Top foreign diplomats stationed in Dhaka have been passing busy hours meeting with top Bangladesh officials and parties concerned on the prospects of holding of the country's ninth parliamentary elections in shortest possible time.
They said that they were closely monitoring the situation since the taking over of economist Fakhruddin Ahmed on January 12 and scrapping of the previous election schedules under the provisions of a state of emergency pronounced by President Iajuddin Ahmed.
The government, widely believed to be backed by army, said it was working on fixing timeframe to implement a set of agenda before holding the polls.
The timeframe is likely to be announced sometime next week.
Meeting with the advisers to the interim administration, the diplomats, who have already hailed the new government, expressed that they would extend possible support in its efforts to create an atmosphere conducive for the election.
Rival political camps led by the immediate past ruling Bangladesh Nationalist Party and the opposition Awami League have asked the government to arrange elections as soon as possible.
The US Ambassador in Dhaka, Patricia A Butenis, told reporters after a meeting with the foreign affairs adviser, Iftekhar Ahmed Chowdhury that the interim government's focus should be to deliver an acceptable election.
Butenis observed that the agenda taken up by the government was encouraging so far, but some of them would require longer time.
She said the caretaker government has to continue focusing on holding a free and fair election.
"Bangladesh has a proud tradition of democracy and no one wants to see that tradition interrupted or in any way damaged," she said.
Butenis added that her government was counting on this government to create conditions for fair polls.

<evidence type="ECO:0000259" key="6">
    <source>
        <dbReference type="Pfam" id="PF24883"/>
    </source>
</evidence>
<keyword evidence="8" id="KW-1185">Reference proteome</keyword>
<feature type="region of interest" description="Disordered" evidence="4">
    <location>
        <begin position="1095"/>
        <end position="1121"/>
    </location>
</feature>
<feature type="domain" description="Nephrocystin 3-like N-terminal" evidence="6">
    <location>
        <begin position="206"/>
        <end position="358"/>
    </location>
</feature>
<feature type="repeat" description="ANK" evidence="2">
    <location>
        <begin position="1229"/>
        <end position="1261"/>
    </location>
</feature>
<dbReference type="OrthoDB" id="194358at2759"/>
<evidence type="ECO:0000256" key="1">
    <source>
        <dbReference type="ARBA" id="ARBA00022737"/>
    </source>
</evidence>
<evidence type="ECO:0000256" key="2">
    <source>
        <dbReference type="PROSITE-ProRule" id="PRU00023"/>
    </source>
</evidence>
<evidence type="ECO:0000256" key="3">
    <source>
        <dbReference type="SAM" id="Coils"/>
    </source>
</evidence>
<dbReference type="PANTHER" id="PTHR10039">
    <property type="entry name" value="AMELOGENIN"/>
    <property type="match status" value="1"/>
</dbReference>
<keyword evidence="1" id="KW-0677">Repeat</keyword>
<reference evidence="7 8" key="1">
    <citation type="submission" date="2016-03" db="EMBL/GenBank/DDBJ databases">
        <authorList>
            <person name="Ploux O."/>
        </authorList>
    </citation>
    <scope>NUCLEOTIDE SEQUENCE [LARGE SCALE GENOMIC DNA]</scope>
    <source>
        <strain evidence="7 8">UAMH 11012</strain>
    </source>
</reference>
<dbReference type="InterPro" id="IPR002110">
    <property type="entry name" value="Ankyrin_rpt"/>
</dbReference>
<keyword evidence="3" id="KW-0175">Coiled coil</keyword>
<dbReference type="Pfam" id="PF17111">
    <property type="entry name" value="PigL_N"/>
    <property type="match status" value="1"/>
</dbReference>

Butenis also met with the health adviser, ASM Matiur Rahman, and the agriculture adviser CS Karim at their respective offices.
The British High Commissioner to Bangladesh, Anwar Choudhury, assured Bangladesh of continuing Britain's support for reforms and infrastructure development.
He gave this assurance at a meeting with the local government, rural development and cooperatives adviser, M Anwarul Iqbal, at the latter's office.
They discussed the matters of mutual interest, poverty alleviation in Bangladesh, urban healthcare projects, water supply and sanitation programmes.
The Japanese Ambassador, Masayuki Inoue, assured that his country would extend all possible support to Bangladesh in holding an acceptable election.
He gave this assurance at a meeting with the health adviser Matiur. The adviser said the caretaker government was working hard towards a credible election.
The European Union expressed optimism that the government would be able to arrange the election in shortest possible time.
The EU ambassador, after a meeting with the foreign affairs adviser, said that they were closely monitoring the Bangladesh's situation.
The EU has said that its election monitoring mission, which was suspended a day before the president declared a state of emergency on January 11, will resume their mission sometime next month despite the government was yet to make any announcement for election schedule.
The head of the South Asian Department at EU, Helen Campbell, also met with Iftekhar Ahmed Chowdhury.
Meanwhile, a delegation from the EU also had meeting with the leaders of the country's apex business body, Bangladesh Federation of Chambers and Commerce and Industries.
The delegation chief, Helen Campbell, said they were still ascertaining what sorts of support Bangladesh might need to conduct a credible election.
"By end of this month, the EU may become able to point out what sorts of supports it can offer to Bangladesh authority," said Helen.
The FBCCI president, Nasir Hossain, stressed the need for a credible election for a sustainable democracy and economic stability.